February 15, 1996 2:30 PM PST

ENIAC fetes 50-year birthday

On Valentine's Day 50 years ago, a U.S. Army general pushed a button, and the western world began its love affair with computers.

This week marks the 50th anniversary of the first computer, a 30-ton monster called the Electronic Numerical Integrator and Computer (ENIAC). When General Gladeon Barnes flipped its switch at the University of Pennsylvania, the machine revved up its 17,468 vacuum tubes and performed the wondrous feat of counting to 5,000 in one second.

ENIAC has been mothballed for 40 years at the Smithsonian but was turned on this week by Vice President Al Gore in a ceremony at the University of Pennsylvania's Moore School of Engineering, where ENIAC was developed. No one was sure that the machine would still run, but sure enough two rows of blinking lights counted up to 46, and then to 96.

Although Gore was greeted by protesters of the recently passed Telecom Bill, who carried signs criticizing the government's alleged interference in the online industry, during his speech, Gore attributed the birth of the computer industry to the government's first investment in ENIAC.

"Government has supplied the initial flicker, and individuals and companies have provided the creativity and innovation that kindled that spark into a blaze of progress and productivity that's the envy of the world," said Gore as part of his prepared address at Penn.

Herman Goldstine, one of the last surviving members of the team who built ENIAC, said he was happy to see his invention live again this week but was even more amazed by the new world that it gave life to.

"It's absolutely incredible. Nothing is believable when you look inside a computer today. It's like I was in a different world," Goldstine told a Reuters reporter.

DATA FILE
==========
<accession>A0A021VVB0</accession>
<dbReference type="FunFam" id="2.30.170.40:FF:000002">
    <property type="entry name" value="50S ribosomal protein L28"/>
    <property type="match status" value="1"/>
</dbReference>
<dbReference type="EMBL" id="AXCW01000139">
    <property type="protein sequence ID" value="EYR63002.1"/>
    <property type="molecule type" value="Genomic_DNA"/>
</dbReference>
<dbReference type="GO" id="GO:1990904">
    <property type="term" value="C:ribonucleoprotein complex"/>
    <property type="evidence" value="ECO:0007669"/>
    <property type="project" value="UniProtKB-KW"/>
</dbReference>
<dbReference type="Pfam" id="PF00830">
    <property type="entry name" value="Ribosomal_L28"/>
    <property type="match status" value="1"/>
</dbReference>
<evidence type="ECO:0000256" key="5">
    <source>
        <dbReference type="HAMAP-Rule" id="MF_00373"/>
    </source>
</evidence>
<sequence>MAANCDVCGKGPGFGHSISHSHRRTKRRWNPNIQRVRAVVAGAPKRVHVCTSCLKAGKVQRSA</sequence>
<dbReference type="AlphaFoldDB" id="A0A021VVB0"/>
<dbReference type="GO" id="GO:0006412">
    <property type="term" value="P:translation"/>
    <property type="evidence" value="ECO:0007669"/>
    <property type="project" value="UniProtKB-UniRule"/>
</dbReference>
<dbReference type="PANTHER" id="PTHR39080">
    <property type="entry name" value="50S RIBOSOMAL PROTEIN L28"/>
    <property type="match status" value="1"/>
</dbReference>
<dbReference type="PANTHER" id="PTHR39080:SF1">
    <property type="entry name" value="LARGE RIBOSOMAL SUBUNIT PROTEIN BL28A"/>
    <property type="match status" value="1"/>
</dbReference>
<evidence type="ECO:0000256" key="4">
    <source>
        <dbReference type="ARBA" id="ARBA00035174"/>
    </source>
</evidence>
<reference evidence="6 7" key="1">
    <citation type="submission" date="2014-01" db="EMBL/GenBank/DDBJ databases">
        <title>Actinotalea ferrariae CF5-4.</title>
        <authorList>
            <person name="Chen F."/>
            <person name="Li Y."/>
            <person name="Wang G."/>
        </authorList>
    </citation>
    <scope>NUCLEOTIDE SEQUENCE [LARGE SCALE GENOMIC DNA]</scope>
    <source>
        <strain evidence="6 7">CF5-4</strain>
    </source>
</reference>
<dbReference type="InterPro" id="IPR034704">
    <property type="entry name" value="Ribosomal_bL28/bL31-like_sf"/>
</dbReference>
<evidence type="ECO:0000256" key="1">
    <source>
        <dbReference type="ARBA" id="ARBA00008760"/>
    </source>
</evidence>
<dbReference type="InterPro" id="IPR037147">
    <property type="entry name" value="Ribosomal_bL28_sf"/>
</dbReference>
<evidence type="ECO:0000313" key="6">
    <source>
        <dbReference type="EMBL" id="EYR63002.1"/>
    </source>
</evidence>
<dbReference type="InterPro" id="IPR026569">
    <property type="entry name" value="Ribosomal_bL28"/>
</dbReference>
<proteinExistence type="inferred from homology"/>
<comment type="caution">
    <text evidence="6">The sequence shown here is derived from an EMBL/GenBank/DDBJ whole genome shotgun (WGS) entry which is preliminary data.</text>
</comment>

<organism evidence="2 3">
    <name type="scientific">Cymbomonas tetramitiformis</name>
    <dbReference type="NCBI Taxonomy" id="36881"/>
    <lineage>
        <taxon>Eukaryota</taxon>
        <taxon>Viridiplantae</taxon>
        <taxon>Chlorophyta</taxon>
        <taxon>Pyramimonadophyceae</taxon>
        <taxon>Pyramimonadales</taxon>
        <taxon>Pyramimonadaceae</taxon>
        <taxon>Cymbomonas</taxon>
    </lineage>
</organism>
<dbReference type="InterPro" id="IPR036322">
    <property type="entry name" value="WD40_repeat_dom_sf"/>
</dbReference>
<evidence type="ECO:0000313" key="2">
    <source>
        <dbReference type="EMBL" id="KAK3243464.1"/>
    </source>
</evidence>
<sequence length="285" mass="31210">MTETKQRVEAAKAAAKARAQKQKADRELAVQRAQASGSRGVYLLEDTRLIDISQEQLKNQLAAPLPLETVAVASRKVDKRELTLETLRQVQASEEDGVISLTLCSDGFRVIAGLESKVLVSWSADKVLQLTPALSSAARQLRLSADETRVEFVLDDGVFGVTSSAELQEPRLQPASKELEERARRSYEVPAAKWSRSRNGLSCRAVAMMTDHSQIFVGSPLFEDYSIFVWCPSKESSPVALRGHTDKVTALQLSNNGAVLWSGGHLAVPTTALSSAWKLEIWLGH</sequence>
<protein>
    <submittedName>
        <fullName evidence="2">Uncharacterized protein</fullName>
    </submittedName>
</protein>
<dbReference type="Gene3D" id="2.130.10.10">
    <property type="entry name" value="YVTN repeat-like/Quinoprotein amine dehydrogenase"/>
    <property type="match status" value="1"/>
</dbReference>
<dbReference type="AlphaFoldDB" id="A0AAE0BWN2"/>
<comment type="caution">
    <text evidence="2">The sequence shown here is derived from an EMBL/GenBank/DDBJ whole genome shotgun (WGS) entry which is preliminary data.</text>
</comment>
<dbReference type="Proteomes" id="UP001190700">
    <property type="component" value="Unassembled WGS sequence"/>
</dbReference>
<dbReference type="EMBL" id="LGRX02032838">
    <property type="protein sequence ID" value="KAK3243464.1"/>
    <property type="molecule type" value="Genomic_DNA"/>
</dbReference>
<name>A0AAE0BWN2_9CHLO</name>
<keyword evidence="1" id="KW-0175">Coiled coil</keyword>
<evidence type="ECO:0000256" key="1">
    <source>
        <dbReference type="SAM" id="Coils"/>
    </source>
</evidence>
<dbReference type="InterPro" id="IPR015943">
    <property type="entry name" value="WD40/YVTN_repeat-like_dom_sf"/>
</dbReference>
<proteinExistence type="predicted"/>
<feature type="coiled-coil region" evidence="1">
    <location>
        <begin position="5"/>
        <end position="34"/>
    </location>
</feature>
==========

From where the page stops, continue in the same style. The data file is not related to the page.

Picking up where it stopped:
ENIAC was designed during World War II by the U.S. Army-led team that included Goldstine; his wife, programmer Adele Goldstine; physicist John Mauchly; and engineer J. Prosper Echkert. It was designed to automate the process of making fast and accurate artillery calculations, a job that was done on paper before ENIAC.

ENIAC's significance was obvious to many as early as its calculation. Even though World War II was over by the time ENIAC was finished, observers at the University of Pennsylvania event 50 years ago recognized its significance for science, industry, and business.

"Leaders who saw the device in action for the first time heralded it as a tool with which to begin to rebuild scientific affairs on new foundations," reported the New York Times after the Valentine's Day event in 1946.

The machine filled a 30-by-50-foot room and used 174 kilowatts per second--enough power for a typical home for more than a week--and its vacuum tubes needed constant replacement. It could store 20 ten-digit numbers in its memory, and it cost roughly $450,000. In contrast, a modern PC costs less than $3,000 and can calculate 70 million numbers in a second. The average handheld calculator now offers more computing power than ENIAC.

Although ENIAC has been preceded by a variety of counting machines, going to back to Charles Babbage's "difference engine" in the early 1800s, ENIAC was the first all-electronic machine that could be programmed to perform a variety of tasks. And it introduced two key concepts: the "if" statement and the idea of storing programs in a computer's memory.

Other events scheduled to celebrate ENIAC's birthday this week include the release of a stamp called "The Birth of Computing" and the Garry Kasparov vs. Deep Blue chess tournament.

 

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